Day 3 (Sunday, July 14): Eagles Roost to Golden Lakes

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A 7:20 am start began with an easy hike towards the trail split to Mowich Campground followed by downhill to South Mowich Camp. After crossing the river via several bridges, the five miles of continuous uphill began. Alex had quite the turnaround from yesterday’s struggles and cranked out the mileage. Eventually, the trail flattened out and we arrived at our camp.

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We quickly settled into camp site #2, abandoning the #5 trend we had thus far, ate the last of our cheese wraps, filtered water and crawled into our tent for our typical afternoon nap. We heard some voices, and realized other hikers made it to camp and where picking out a site. A short while later we connected the voices to faces of two older gentlemen. In the short time we spoke, we decided we they were the type of people we would like to spend some time with and decided to meet up at their camp, #5, for dinner.

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After an enjoyable evening spent sharing stories with the backpacking partners of 40+ years, we determined that if we had taken camp #5 (which turned out to have amazing views of the lake), we probably would not have gotten to meet and spend the evening in the company of Dick and John, and that would have been a loss.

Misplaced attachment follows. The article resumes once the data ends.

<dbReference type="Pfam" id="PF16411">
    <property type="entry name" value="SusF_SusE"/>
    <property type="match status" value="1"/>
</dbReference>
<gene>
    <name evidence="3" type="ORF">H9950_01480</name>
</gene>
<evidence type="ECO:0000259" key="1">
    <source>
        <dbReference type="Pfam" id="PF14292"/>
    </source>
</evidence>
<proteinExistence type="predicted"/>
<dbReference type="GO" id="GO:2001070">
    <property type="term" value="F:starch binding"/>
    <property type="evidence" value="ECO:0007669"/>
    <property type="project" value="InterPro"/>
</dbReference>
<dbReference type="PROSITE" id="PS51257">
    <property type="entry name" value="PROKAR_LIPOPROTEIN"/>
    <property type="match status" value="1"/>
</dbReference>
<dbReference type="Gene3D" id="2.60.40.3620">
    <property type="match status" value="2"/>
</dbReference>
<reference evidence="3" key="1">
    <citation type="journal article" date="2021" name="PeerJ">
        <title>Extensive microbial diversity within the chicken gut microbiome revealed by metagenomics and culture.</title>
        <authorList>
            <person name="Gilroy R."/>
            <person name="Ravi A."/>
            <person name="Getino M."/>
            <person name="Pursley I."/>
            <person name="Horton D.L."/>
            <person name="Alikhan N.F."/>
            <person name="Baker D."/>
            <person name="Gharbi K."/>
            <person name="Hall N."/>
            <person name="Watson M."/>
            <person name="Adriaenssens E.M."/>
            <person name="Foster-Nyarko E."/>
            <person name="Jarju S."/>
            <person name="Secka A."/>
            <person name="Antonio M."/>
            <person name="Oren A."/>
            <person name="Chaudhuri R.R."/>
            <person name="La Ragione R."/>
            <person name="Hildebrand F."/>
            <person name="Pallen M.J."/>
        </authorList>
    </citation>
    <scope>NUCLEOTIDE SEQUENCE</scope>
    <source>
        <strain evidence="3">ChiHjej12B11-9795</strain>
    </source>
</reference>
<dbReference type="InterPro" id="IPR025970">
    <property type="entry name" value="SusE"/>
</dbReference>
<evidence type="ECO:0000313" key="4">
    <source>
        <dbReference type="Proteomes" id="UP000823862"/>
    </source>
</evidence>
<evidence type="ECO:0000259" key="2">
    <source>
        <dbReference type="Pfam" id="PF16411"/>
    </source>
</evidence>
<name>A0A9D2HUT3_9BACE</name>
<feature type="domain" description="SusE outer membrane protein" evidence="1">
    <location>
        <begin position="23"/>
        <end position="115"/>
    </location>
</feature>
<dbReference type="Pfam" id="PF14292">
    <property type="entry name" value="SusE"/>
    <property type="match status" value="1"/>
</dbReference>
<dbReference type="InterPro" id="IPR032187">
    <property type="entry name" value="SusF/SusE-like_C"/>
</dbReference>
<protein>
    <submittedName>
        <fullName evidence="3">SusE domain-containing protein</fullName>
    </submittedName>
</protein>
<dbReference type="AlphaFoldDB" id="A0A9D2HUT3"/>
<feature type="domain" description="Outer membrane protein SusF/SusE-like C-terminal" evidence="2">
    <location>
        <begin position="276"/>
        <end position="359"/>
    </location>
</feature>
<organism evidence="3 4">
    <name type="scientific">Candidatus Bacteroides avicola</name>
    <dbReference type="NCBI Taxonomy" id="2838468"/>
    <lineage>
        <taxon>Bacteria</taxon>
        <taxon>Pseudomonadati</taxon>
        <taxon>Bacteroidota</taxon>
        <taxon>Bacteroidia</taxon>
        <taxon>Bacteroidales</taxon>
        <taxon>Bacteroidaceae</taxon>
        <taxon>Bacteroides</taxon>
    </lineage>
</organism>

We settled into our tent that night feeling we had an amazing day of hiking and sharing conversations with our campmates.

Day 4 (Monday, July 15): Golden Lakes to South Puyallup

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We hit the trail at 7:15 am and hiked an easy 5 miles to North Puyallup Camp before beginning nearly 3 miles of uphill. Dick and John had told us of their treacherous ice/snow crossings along this section, so we were quite relieved to find that in the mid-day sun we met much better conditions.  Slow, but steady progress along the snowfields took us up the mountain to Klapatche Lake and Camp. The lake and its surroundings were beautiful, perhaps our favorite sight thus far. We decided to soak in the beauty and enjoy some snacks from the edge of the trail.

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2013 - 07 - 15 - Day 4 - Golden Lakes to South Puyallop

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We followed the trail uphill through more snowfields, but found them quite enjoyable and beautiful in this area. We even found ourselves doing both intentional and unintentional butt slides down them.

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After all the great terrain since the lake, the trail turned less than stellar for the last mile and a half to our camp. After arriving at our camp, we had a lunchtime feast to fill our growling stomachs, took hobo showers, and washed our clothes in the stream next to our site to try to lower the level of stench we knew was growing. We could tell that our bodies were acclimating to the routine of backpacking.  As we laid down for our regular afternoon naps, we did not find ourselves needing the extra sleep. This was a welcome sign, since tomorrow was the long day we had been somewhat dreading, 15ish miles on the trail.